While it is well known that the foot strike pattern does vary with velocity, it is not the sole determinant of the foot strike pattern as many elite runners heel strike when running fast and a runner’s self determination of their foot strike pattern appears to be poor. However, the data that quantifies velocity and foot strike pattern is somewhat limited. It is probably easy to discreetly divide the foot strike pattern into forefoot, ‘midfoot’ or heel strike as it is visually reasonably obvious. But not all foot strikes in each pattern are the same. The heel strike may be ‘hard’ or ‘light’ and a heel strike may have a high or low touch down angle. Rather than just classify a pattern of anything based on a conventional classification, dogma or collective wisdom, an approach loosely known as ‘clustering’ is used. In this approach a whole lot of data is collected and then a more sophisticated statistical modelling approach is used to divide the data into distinct clusters to come up with the classification. That classification can then be used for further research. This is what the following study did:
The Effect of Running Velocity on Footstrike Angle–A Curve-Clustering Approach
S.E. Forrester, , J. Townend
Gait & Posture; Available online 18 August 2014
Despite a large number of studies that have considered footstrike pattern, relatively little is known about how runners alter their footstrike pattern with running velocity. The purpose of this study was to determine how footstrike pattern, defined by footstrike angle (FSA), is affected by running velocity in recreational athletes. One hundred and two recreational athletes ran on a treadmill at up to ten set velocities ranging from 2.2–6.1 m·s−1. Footstrike angle (positive rearfoot strike, negative forefoot strike), as well as stride frequency, normalised stride length, ground contact time and duty factor, were obtained from sagittal plane high speed video captured at 240 Hz. A probabilistic curve-clustering method was applied to the FSA data of all participants. The curve-clustering analysis identified three distinct and approximately equally sized groups of behaviour: (1) small/negative FSA throughout; (2) large positive FSA at low velocities (≤4 m·s−1) transitioning to a smaller FSA at higher velocities (≥5 m·s−1); (3) large positive FSA throughout. As expected, stride frequency was higher, while normalised stride length, ground contact time and duty factor were all lower for Cluster 1 compared to Cluster 3 across all velocities; Cluster 2 typically displayed intermediate values. These three clusters of FSA–velocity behaviour, and in particular the two differing trends observed in runners with a large positive FSAs at lower velocities, can provide a novel and relevant means of grouping athletes for further assessment of their running biomechanics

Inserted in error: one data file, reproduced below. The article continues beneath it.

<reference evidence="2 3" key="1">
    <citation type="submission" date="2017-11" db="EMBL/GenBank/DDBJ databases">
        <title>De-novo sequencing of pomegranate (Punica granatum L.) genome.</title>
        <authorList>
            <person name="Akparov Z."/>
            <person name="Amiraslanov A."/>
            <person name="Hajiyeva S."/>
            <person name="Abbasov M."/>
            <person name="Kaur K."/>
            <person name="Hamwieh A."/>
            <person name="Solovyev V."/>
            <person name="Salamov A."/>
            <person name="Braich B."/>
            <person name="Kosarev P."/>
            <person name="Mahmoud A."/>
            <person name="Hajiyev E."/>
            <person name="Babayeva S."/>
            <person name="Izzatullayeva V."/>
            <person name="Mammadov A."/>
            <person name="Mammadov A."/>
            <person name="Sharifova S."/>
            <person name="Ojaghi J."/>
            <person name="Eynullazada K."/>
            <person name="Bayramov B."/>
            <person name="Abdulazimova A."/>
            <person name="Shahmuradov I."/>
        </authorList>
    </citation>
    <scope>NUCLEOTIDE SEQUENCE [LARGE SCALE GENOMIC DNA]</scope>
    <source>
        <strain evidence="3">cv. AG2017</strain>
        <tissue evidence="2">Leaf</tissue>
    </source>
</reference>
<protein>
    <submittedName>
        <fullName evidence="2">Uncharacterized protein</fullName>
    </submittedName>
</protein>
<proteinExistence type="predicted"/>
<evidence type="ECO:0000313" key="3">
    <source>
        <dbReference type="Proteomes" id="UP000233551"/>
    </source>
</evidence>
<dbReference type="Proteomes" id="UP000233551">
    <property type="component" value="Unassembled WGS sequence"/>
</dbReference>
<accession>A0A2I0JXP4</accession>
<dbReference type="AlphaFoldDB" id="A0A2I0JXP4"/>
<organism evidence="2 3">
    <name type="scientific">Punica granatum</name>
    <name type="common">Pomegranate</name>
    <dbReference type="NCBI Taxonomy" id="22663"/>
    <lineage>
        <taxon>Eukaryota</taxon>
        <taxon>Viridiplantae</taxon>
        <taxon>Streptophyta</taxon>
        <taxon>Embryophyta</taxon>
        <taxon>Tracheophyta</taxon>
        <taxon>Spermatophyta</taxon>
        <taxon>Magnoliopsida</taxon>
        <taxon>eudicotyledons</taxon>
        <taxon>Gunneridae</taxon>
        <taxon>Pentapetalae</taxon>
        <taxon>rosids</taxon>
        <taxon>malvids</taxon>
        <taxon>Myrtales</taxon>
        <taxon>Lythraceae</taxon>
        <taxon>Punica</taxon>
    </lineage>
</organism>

I won’t try to explain the details as I will be here all day¹. Nothing jumps out at me as being problematic. They did use a treadmill, so some may have an issue with that (I don’t, due to the nature of the research question). The authors did identify a limitation of the fixed velocities rather than self selected velocities, but I do not have a problem with that.
Using the discrete foot strike classification they found:
- for velocities between 2.2-4.9ms-1, about 70% were rearfoot strikers; 24% were midfoot and 6% forefoot
- at 6.1 ms-1, about 55% were rearfoot strikers; 38% were midfoot and 7% forefoot
- so with increased velocity there was a trend towards midfoot away from heel strike
However, using the curve cluster analysis, there were 3 distinct clusters which coincidentally ended up with almost the same number in each group:
- Cluster 1: small or negative foot strike angle through all velocities
- Cluster 2: large positive foot strike angle at low velocities that transitioned to a smaller foot strike angle at higher velocities
- Cluster 3: large positive foot strike angle throughout all velocities
Here is the pictorial representation from the paper:
So, the foot strike angle is affected by velocity in some recreational runners and not others (ie its subject specific!). The study did have some other findings, but this was the key one for me. It should be obvious to see the implications of this. What if the previous research that looked at injury rates or running economy for different foot strike patterns were redone using the above clusters? Will the results be the same or different?
As always, I go where the evidence takes me until convinced otherwise ….. and this is a novel approach to classifying foot strike pattern.
1. Its fathers day here in Australia.
Forrester, S., & Townend, J. (2014). The Effect of Running Velocity on Footstrike Angle–A Curve-Clustering Approach Gait & Posture DOI: 10.1016/j.gaitpost.2014.08.004